On Sunday I found myself in a bit of a pickle. But don’t worry, I wasn’t in any sort of danger. I was simply surrounded by pickles at the 7th Annual International Pickle Day Festival on the Lower East Side. The only possible peril was to my stomach, as I was tempted by too many pickled wares. Oh, the pain of it all.
Pickled cucumbers, peppers, beets, turnips, okra, and more were available for tasting on the crowded stretch of Orchard Street between Broome and Grand Streets. You see, pickles actually refer to any type of food that has been preserved and flavored in acid. These acids can include vinegar, salt, alcohol (such as vodka), citric acids like limes or lemons, and savory spices such as garlic. I didn’t see any meat or fish being offered, but with the crowds of pickle fanatics crowding the stands, it’s quite possible I missed them.
At the turn of the century, the Lower East Side was known for its Jewish immigrant population of Germans, Eastern Europeans, Russians, and Greeks, all contributing to the neighborhood’s pickle history. On Sunday more recent waves of immigrants also made their pickled presence known. Kalustyan’s had incredibly spicy Indian mango chutney for tasting, while the Korea Agro-Trade Center hosted one of the longest lines for their pickled cabbage known as kimchi.
The neighborhood stalwarts held their ground as well, with Guss’ Pickles and the Pickle Guys enduring serpentine lines of pickle lovers. I couldn’t sample everything, but I soon discovered that my favorite pickles came from the Brooklyn-based purveyors. Who knew that Brooklyn boasted such an impressive pickle community? Confronted with Wheelhouse Pickles’ amazing array of fruit and vegetable pickles, I found it almost impossible to walk away from their sweet pickled pears. Somehow I wound up with two jars of cucumber pickles from McClure’s Pickles: spicy garlic ones for Jim and garlic and dill spears for my parents.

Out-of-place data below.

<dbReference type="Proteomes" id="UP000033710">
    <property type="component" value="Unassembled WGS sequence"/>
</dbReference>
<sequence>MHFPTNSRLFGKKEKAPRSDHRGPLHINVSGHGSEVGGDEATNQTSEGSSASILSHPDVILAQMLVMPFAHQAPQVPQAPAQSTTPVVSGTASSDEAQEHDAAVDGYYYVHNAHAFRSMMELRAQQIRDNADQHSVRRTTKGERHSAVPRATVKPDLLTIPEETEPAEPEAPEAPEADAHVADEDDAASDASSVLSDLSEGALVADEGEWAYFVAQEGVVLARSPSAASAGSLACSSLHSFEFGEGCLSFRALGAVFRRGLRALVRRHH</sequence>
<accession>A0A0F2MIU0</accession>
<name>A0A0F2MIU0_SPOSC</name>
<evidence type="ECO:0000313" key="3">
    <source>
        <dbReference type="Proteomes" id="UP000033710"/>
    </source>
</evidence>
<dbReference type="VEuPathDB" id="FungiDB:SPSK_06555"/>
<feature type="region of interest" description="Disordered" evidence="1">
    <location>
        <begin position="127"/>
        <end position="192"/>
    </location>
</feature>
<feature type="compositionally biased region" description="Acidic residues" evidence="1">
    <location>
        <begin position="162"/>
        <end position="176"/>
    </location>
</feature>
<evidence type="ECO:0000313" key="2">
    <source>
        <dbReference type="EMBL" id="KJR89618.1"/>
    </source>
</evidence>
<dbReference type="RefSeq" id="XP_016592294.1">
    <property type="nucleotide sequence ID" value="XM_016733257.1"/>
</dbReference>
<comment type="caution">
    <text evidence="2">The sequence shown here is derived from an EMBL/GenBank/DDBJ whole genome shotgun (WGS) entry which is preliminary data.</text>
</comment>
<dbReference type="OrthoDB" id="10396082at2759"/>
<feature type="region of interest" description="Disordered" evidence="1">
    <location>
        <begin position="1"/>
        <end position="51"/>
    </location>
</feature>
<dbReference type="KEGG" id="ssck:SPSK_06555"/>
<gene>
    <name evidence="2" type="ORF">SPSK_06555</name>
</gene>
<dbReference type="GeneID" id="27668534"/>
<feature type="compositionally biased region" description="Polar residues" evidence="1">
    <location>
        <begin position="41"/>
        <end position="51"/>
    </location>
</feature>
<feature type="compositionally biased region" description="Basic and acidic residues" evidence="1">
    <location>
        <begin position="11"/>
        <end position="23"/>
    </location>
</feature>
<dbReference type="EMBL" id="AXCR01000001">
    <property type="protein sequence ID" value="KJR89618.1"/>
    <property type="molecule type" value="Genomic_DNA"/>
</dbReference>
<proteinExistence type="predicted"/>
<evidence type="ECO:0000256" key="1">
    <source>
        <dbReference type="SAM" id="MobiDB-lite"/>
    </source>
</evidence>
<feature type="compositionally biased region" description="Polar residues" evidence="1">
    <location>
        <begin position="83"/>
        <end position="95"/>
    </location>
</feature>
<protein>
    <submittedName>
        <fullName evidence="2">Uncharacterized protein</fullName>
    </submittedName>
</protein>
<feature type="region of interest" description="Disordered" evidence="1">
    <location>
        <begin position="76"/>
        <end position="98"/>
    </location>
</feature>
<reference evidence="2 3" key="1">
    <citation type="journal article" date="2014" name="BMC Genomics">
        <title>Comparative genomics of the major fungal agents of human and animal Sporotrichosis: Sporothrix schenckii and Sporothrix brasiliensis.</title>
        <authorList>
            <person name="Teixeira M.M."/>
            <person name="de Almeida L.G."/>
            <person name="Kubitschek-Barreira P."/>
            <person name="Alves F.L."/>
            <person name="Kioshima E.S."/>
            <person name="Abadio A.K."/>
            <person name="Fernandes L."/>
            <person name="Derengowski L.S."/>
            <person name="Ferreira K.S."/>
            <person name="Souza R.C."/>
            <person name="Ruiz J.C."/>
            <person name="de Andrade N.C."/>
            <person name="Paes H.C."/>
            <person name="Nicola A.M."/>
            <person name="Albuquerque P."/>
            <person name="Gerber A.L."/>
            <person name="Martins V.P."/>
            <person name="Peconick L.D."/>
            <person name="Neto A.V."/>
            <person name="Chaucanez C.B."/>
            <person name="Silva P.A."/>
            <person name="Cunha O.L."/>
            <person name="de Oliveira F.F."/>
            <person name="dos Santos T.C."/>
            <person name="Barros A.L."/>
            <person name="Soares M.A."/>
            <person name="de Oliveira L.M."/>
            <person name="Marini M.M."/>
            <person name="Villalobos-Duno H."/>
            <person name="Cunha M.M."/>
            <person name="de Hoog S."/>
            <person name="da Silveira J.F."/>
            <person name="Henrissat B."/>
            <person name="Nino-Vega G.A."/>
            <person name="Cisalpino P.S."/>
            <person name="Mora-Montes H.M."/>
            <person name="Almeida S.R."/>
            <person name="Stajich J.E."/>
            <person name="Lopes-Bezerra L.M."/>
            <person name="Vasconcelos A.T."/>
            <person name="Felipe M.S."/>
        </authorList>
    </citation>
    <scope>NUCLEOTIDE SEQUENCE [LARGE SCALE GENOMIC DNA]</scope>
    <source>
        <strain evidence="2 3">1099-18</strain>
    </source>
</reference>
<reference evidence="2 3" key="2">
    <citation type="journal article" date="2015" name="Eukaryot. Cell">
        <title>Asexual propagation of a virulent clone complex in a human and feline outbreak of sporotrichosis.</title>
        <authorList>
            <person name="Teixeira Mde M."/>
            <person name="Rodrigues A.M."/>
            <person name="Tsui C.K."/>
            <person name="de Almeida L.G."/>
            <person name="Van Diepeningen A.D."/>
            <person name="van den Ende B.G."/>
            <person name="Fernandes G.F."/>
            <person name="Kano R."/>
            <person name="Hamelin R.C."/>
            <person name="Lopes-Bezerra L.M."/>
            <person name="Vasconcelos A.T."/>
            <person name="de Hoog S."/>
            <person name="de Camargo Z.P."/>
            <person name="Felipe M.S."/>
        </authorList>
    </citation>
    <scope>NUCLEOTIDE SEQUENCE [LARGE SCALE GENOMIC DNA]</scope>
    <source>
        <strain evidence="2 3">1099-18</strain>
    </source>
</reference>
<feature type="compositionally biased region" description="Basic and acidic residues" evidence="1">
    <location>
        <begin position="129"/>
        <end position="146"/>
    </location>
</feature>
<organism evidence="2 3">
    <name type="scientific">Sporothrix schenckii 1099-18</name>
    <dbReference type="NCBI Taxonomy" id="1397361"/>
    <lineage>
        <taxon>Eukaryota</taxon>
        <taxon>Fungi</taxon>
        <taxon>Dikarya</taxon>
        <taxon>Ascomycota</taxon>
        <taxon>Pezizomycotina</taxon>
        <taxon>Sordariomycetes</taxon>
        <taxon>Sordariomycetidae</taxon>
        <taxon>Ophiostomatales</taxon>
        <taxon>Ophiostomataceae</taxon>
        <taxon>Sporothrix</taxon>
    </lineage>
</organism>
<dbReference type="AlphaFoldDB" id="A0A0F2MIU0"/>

Even on such a small strip of street, pickles were well-represented in all their glory by a plethora of products and information. I wasn’t surprised to learn that cucumbers are 96% water, but I had no idea that that pickles existed in so many varieties. It’s no wonder they get their own festival every year!